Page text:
Scientists in the modern era have determined the specific quantitative relationship between the depth the white Secchi disk is no longer visible and the amount of chlorophyll by calibrating the results from the Secchi method with laboratory analysis of water from the same column.
And so, voila, we have more than 100 years of chlorophyll data and by extension data on the amount of chlorophyll in the ocean. Assembling such a record is no small feat -- it requires carefully combining sundry data sets and making sure they are all appropriately calibrated to the same standard so they can be consistently compared. This Boyce and his colleagues did, and then examined the data for evidence of a long-term trend.
Declines in Phytoplankton Found to Be Extensive and Troubling
And evidence of a trend they did find. The authors found that oceanic productivity has declined; they found significant declines in the data spanning the period since 1899 to the present and, if you are suspicious of data from the Secchi method, they also found significant declines for the period from 1950 to the present. The declines were found for all the world's oceans with the exception of the North and South Indian Oceans.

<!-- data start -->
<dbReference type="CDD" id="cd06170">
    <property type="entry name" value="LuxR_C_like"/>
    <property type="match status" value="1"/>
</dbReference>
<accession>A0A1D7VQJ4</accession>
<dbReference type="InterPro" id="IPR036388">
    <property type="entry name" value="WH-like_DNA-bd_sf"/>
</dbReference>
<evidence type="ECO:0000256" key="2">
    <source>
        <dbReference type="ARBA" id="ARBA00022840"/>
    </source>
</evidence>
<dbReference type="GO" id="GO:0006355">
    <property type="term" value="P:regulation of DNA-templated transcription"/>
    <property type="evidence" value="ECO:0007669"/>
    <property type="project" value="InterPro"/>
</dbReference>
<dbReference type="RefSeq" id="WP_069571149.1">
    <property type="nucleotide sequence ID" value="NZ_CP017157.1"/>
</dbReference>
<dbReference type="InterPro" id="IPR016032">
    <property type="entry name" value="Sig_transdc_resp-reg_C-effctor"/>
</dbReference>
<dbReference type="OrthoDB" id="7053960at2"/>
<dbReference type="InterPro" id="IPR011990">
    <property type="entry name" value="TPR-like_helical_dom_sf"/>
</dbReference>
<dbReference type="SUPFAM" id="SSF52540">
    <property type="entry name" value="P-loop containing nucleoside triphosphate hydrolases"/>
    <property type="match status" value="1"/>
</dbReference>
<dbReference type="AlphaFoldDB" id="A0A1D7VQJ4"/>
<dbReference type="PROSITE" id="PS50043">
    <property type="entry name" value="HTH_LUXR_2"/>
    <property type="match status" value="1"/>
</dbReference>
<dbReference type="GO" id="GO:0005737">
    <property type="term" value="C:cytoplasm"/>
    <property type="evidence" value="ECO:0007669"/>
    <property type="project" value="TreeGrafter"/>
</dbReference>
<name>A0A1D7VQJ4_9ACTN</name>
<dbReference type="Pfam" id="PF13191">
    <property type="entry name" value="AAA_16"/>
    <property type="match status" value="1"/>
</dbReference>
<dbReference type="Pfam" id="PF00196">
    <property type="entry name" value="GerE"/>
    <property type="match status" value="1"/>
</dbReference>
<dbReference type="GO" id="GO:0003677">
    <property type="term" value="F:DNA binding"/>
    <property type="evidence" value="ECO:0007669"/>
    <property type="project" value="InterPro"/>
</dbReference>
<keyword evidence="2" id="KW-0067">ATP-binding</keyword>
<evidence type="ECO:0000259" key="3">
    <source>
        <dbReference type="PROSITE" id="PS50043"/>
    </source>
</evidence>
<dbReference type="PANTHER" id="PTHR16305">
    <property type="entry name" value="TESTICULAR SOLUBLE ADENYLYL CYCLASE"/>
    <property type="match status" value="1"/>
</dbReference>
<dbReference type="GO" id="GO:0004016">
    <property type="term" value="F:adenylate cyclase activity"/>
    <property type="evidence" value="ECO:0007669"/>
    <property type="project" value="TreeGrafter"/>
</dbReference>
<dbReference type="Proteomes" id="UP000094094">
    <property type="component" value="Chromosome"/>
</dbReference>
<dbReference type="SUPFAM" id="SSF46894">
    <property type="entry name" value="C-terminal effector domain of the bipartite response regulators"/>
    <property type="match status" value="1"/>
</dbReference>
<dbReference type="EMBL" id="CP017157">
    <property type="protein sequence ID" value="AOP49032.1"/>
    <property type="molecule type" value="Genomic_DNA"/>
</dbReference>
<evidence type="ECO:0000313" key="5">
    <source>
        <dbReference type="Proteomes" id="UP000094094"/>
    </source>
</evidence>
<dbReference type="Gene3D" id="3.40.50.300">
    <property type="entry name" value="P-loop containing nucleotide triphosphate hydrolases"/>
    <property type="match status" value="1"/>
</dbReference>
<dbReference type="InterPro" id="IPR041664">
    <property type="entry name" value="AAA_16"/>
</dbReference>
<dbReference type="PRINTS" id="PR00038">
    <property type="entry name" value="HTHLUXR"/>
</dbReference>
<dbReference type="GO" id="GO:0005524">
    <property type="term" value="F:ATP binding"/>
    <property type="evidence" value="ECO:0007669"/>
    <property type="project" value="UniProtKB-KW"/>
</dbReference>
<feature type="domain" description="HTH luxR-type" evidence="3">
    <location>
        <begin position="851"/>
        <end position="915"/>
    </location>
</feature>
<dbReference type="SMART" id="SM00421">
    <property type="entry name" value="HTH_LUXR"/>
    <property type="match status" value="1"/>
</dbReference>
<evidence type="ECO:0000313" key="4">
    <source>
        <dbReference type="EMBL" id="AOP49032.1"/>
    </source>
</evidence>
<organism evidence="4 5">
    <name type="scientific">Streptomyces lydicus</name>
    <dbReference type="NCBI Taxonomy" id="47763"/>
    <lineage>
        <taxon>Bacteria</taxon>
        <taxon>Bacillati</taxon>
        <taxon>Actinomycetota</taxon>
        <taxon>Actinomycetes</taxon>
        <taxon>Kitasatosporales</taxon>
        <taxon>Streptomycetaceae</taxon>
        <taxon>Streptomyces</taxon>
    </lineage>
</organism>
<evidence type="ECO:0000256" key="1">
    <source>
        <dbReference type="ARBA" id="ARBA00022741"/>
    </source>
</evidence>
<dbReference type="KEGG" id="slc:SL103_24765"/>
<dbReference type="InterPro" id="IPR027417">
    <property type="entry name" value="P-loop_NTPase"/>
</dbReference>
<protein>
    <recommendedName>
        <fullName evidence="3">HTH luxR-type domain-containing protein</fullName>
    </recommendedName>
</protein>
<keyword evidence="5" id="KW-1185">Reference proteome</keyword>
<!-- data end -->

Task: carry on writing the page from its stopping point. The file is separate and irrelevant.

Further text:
And by the way, we're not talking about small changes. Globally the rate of decline was estimated at one percent per year since 1899. That might not seem like a lot but over 100 years it is; it adds up to a factor-of-two decrease.
What could have caused the decline? The authors found that chlorophyll declines were most closely correlated with increases in sea surface temperatures, and, as I'm sure you know, sea surface temperatures have been on the rise because of global warming. Such a result is not all that surprising.
I don't find it all that surprising that phytoplankton would be unhappy with global warming. As the surface ocean heats up, the ocean becomes more stratified; there is less upwelling or mixing of nutrient-rich deep ocean water with surface waters and this tends to suppress photosynthesis. What I do find surprising, indeed astounding, is the size of the chlorophyll decline. If Boyce et al's result is applicable to the total productivity of the ocean, it would imply that the productivity has decreased by a factor of two over the past 100 years. And that's a huge decrease, more than enough to have had a large impact on ocean fisheries and CO2 uptake by the ocean.
In all likelihood the overall decrease was not quite so large. Ocean productivity varies spatially over the ocean. Much of the productivity occurs in specialized regions of the ocean such as coastal and shallow water areas -- areas that Boyce et al excluded from their analysis. Much of the open oceans, where the authors found the largest decreases in chlorophyll, are veritable deserts with very low chlorophyll concentrations and productivity. Perhaps a careful weighting of the regional decreases with the amount of productivity in the regions would yield a more modest overall decrease.
So like the kid in the commercial this paper leaves with me some questions unanswered. I doubt if the answers can be found in an encyclopedia or on the Web. I'll have to wait for additional research.